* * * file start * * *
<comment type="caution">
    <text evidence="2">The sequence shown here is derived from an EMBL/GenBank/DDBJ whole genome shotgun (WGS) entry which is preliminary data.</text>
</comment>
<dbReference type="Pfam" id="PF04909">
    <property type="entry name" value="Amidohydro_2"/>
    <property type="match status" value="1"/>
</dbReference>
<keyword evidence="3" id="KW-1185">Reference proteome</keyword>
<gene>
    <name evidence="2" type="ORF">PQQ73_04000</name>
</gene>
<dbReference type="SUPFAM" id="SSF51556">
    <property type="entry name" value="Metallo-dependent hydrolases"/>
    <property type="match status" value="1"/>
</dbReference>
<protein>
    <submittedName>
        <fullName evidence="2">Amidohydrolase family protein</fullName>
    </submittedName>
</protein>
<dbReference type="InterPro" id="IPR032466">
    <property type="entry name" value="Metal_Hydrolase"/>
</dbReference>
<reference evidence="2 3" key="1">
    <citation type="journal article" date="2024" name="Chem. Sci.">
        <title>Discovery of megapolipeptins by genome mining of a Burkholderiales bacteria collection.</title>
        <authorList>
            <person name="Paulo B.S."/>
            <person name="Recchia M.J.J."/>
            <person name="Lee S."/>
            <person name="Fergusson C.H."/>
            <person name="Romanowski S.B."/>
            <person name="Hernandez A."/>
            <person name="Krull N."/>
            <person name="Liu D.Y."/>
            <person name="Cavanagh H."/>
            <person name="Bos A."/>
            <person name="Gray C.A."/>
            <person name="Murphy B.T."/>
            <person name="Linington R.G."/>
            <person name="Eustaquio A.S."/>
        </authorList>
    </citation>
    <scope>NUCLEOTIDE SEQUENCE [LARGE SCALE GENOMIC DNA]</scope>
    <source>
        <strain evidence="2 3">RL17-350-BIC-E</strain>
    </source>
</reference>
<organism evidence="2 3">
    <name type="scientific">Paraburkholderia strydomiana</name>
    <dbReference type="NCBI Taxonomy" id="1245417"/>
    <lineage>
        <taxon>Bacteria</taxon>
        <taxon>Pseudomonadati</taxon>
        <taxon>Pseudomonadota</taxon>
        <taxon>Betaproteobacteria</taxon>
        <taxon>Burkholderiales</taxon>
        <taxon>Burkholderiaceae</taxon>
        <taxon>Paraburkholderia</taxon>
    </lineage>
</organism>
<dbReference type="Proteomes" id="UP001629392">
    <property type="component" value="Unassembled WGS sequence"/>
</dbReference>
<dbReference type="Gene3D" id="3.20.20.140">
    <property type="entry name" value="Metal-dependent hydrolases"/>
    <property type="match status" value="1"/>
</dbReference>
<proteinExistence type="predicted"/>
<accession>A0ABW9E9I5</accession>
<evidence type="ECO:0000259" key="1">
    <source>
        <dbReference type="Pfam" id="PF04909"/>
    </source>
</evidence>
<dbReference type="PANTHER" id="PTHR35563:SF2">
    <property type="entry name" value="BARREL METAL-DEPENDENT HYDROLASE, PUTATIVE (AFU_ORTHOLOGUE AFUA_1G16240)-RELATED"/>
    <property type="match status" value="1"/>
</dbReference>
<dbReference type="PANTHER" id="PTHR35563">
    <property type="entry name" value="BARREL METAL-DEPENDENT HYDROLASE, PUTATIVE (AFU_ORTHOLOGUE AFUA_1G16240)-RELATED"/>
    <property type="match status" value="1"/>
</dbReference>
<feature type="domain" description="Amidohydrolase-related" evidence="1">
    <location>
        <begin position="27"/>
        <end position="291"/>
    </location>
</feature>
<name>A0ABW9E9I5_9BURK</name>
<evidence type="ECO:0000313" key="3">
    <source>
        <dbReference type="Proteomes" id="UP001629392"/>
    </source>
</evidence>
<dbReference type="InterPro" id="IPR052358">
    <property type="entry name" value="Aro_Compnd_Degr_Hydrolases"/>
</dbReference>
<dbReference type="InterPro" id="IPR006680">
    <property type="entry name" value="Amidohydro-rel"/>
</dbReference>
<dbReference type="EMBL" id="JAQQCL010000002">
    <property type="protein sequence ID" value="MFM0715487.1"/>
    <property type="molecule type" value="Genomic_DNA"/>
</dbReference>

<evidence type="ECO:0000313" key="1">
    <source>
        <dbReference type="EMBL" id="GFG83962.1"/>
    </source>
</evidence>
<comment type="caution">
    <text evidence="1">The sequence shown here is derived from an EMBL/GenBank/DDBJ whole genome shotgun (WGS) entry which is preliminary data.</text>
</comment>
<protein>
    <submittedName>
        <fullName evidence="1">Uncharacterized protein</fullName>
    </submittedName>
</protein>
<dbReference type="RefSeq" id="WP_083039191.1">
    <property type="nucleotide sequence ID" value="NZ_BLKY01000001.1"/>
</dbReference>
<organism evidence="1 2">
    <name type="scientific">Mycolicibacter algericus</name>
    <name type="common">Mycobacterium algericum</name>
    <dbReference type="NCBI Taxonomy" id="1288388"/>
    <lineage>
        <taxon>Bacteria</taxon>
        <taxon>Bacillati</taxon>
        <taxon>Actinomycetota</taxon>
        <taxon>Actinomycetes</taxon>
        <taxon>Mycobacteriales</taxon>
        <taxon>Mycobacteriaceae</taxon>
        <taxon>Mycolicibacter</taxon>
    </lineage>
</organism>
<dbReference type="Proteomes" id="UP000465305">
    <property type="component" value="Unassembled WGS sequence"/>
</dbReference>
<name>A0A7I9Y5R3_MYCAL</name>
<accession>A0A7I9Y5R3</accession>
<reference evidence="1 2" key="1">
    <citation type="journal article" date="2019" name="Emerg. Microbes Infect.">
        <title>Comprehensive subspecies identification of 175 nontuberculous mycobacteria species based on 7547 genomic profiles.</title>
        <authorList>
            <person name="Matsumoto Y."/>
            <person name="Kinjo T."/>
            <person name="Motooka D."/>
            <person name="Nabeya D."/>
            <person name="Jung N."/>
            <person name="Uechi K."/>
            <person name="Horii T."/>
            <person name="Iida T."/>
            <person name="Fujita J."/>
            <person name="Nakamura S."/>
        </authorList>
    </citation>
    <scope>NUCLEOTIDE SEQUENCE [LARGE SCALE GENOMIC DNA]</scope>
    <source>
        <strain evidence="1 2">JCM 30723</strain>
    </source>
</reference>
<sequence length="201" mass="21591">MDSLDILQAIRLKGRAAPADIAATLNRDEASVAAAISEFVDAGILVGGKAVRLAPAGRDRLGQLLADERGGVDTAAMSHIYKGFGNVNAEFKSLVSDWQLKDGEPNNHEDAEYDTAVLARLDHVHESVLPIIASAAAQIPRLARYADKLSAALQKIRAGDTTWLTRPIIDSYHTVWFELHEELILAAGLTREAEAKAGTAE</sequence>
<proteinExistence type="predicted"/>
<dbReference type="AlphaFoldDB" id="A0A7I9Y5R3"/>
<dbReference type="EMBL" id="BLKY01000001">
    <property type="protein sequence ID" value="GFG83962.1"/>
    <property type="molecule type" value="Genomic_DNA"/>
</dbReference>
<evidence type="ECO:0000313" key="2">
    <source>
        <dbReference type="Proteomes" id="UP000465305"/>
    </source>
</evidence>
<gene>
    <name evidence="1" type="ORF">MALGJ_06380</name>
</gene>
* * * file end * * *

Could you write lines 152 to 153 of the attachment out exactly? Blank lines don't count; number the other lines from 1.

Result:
            <person name="Iida T."/>
            <person name="Fujita J."/>